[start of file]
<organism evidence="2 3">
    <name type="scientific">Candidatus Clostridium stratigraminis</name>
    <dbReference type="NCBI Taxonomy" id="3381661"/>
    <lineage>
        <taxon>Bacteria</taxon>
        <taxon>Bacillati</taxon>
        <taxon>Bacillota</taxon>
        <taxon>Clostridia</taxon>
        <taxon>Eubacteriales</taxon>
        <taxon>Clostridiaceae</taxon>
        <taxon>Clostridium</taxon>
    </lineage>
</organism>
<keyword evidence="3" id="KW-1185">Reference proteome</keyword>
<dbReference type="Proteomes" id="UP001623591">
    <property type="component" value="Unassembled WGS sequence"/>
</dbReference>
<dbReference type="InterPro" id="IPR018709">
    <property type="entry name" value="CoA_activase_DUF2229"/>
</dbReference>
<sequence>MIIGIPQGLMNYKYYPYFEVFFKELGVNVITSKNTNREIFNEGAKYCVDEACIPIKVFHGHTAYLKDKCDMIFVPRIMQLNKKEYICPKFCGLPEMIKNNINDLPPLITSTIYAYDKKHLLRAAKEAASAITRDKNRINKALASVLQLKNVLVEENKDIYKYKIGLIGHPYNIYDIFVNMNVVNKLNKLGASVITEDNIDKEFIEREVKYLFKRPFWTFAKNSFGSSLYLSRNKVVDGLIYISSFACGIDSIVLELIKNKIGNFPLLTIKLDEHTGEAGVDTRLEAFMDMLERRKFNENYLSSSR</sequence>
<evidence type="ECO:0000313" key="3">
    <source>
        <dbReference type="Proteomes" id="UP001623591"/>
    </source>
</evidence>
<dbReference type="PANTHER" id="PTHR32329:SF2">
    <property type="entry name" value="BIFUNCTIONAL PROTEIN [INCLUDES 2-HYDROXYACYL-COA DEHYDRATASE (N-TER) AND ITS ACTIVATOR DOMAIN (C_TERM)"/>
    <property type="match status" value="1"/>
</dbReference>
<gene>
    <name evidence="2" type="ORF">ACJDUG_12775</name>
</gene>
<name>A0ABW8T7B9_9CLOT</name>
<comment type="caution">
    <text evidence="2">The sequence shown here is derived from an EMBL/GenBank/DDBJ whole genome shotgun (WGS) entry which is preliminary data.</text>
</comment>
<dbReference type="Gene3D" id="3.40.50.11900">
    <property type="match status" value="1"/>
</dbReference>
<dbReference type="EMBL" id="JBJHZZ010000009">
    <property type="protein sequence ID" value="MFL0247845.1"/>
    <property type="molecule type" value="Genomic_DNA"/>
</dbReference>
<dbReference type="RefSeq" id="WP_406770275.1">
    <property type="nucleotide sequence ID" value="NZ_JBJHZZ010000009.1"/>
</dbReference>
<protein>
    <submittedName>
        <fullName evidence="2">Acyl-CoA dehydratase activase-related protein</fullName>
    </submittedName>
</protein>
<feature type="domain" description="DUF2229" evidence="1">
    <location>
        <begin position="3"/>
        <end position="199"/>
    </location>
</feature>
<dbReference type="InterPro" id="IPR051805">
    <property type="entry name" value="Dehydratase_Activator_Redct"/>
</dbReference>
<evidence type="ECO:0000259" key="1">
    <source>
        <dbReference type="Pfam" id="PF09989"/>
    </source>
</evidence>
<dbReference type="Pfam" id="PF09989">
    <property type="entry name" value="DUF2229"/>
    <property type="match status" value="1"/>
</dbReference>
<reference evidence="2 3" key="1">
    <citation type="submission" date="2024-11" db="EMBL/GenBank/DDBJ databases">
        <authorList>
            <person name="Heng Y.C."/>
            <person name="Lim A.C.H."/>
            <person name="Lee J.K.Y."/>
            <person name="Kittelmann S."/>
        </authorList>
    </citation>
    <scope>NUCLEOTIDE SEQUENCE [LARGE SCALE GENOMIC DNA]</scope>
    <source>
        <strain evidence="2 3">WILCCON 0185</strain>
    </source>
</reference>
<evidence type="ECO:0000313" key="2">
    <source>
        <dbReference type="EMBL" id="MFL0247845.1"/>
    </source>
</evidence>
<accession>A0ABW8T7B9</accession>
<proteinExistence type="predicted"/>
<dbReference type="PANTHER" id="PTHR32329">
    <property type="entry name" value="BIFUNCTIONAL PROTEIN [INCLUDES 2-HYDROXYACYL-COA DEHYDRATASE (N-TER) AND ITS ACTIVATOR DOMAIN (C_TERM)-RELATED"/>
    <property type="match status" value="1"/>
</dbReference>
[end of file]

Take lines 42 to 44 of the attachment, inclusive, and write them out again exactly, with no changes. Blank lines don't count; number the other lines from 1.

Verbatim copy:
    <property type="protein sequence ID" value="MFL0247845.1"/>
    <property type="molecule type" value="Genomic_DNA"/>
</dbReference>